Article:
Iain McIntyre is a Melbourne-based author, musician, and community radio broadcaster who has written a variety of books on activism, history, and music. Recent publications include How to Make Trouble and Influence People: Pranks, Protest, Graffiti and Political Mischief-Making from across Australia (2013), Wild About You: The Sixties Beat Explosion in Australia and New Zealand (2010), and Tomorrow Is Today: Australia in the Psychedelic Era, 1966–1970 (2006). He also helped compile the Down Under Nuggets: Original Australian Artyfacts 1965–1967 CD compilation (2012).

Andrew Nette is a writer and pulp scholar based in Melbourne, Australia. His first novel, Ghost Money, a crime story set in Cambodia in the mid-1990s, was published in 2012 and his second, Gunshine State, was published in 2016. He is one of the founders of Crime Factory Publications, a small press specialising in crime fiction, and coedited Hard Labour (2012), an anthology of Australian short crime fiction, and LEE (2014), an anthology of fiction inspired by American cinema icon Lee Marvin. His short fiction, reviews and nonfiction writing has appeared in numerous print and online publications. He is currently undertaking a PhD on the history of Australian pulp fiction.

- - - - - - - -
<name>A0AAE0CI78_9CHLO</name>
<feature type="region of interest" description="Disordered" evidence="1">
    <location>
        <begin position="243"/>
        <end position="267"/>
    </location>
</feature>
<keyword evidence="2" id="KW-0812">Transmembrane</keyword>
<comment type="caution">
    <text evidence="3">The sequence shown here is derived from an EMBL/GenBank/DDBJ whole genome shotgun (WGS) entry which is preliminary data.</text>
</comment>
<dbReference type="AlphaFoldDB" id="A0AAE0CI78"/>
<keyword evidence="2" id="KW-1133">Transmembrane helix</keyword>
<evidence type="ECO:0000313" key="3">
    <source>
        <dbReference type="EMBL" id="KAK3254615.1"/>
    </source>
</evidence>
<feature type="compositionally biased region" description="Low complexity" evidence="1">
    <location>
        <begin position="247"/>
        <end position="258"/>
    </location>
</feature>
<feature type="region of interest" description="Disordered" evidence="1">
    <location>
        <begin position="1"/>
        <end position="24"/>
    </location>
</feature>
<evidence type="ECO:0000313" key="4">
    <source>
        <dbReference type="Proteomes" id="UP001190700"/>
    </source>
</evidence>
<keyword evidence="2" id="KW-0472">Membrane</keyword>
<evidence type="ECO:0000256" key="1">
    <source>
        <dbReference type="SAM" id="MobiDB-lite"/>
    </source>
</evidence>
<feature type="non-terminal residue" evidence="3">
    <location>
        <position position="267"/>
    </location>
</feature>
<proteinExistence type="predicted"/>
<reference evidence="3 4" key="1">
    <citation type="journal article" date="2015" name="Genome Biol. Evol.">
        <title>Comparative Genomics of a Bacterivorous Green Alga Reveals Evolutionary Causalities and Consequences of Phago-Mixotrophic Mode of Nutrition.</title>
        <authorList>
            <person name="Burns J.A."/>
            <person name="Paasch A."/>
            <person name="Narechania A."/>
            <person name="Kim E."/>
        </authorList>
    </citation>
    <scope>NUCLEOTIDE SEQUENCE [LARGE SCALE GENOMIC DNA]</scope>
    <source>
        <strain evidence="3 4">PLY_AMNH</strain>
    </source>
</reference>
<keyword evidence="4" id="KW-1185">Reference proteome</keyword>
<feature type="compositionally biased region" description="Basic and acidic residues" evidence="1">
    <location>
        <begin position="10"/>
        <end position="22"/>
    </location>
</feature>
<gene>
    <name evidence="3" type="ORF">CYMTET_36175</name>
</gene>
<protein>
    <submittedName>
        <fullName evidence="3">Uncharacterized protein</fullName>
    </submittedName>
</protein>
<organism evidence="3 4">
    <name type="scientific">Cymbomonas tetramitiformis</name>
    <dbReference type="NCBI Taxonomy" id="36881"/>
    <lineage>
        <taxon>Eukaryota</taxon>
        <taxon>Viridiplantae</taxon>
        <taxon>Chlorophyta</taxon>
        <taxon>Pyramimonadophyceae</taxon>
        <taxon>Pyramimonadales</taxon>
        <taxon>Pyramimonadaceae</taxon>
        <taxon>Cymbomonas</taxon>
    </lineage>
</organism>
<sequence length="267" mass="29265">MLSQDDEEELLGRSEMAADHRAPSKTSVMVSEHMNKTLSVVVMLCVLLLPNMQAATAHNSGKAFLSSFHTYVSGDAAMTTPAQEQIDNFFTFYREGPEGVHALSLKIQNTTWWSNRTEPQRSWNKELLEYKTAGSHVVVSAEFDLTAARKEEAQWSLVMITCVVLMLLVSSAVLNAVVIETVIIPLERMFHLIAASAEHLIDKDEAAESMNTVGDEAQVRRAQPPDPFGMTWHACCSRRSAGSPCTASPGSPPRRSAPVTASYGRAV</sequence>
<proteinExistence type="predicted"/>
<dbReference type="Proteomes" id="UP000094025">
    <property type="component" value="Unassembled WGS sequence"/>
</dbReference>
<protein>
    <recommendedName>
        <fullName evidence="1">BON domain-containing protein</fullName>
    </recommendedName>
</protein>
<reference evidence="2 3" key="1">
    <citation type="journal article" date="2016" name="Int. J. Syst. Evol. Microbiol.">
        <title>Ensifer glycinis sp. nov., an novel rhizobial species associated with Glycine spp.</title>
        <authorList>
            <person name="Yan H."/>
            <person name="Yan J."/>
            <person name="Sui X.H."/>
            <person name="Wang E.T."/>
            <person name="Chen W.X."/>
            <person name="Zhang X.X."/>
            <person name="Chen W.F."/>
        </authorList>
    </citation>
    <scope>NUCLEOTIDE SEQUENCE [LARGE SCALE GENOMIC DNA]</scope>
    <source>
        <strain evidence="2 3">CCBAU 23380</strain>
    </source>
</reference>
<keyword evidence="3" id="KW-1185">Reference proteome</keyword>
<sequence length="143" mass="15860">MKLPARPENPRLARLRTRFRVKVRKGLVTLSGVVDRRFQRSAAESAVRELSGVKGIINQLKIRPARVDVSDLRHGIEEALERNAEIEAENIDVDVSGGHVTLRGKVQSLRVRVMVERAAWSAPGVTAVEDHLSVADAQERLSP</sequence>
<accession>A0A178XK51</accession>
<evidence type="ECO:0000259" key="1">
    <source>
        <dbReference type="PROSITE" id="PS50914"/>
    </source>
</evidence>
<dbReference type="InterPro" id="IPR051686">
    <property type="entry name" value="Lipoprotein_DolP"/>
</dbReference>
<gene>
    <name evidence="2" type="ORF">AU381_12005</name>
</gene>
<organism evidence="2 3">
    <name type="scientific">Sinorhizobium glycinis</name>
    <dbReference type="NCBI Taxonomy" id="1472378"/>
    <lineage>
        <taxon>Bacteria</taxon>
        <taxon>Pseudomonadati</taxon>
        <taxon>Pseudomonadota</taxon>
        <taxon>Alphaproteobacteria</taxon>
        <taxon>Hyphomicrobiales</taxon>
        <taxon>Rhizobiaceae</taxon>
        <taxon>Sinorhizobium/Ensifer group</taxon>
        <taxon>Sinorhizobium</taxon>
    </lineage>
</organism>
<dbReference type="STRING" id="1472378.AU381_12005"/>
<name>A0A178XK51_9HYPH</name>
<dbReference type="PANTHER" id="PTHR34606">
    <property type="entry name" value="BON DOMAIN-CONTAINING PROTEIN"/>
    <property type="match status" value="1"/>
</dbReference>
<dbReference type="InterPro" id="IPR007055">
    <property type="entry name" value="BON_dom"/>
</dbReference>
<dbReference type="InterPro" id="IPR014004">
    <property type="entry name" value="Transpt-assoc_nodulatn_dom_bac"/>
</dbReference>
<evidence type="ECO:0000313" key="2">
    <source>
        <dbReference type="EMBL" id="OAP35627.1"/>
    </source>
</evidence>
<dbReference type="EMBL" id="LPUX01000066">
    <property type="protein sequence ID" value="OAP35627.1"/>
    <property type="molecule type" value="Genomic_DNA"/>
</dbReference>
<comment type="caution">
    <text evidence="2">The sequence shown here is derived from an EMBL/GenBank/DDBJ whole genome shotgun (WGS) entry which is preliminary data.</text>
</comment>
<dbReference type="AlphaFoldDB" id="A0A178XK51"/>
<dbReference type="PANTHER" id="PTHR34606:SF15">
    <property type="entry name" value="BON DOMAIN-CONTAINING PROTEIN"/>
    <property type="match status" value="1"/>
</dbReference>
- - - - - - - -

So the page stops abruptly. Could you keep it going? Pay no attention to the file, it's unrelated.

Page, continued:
Girl Gangs, Biker Boys, and Real Cool Cats edited by Iain McIntyre and Andrew Nette

Girl Gangs, Biker Boys, and Real Cool Cats is the first comprehensive account of how the rise of postwar youth culture was depicted in mass-market pulp fiction. As the young created new styles in music, fashion, and culture, pulp fiction shadowed their every move, hyping and exploiting their behaviour, dress, and language for mass consumption and cheap thrills. From the juvenile delinquent gangs of the early 1950s through the beats and hippies, on to bikers, skinheads, and punks, pulp fiction left no trend untouched. With their lurid covers and wild, action-packed plots, these books reveal as much about society's deepest desires and fears as they do about the subcultures themselves.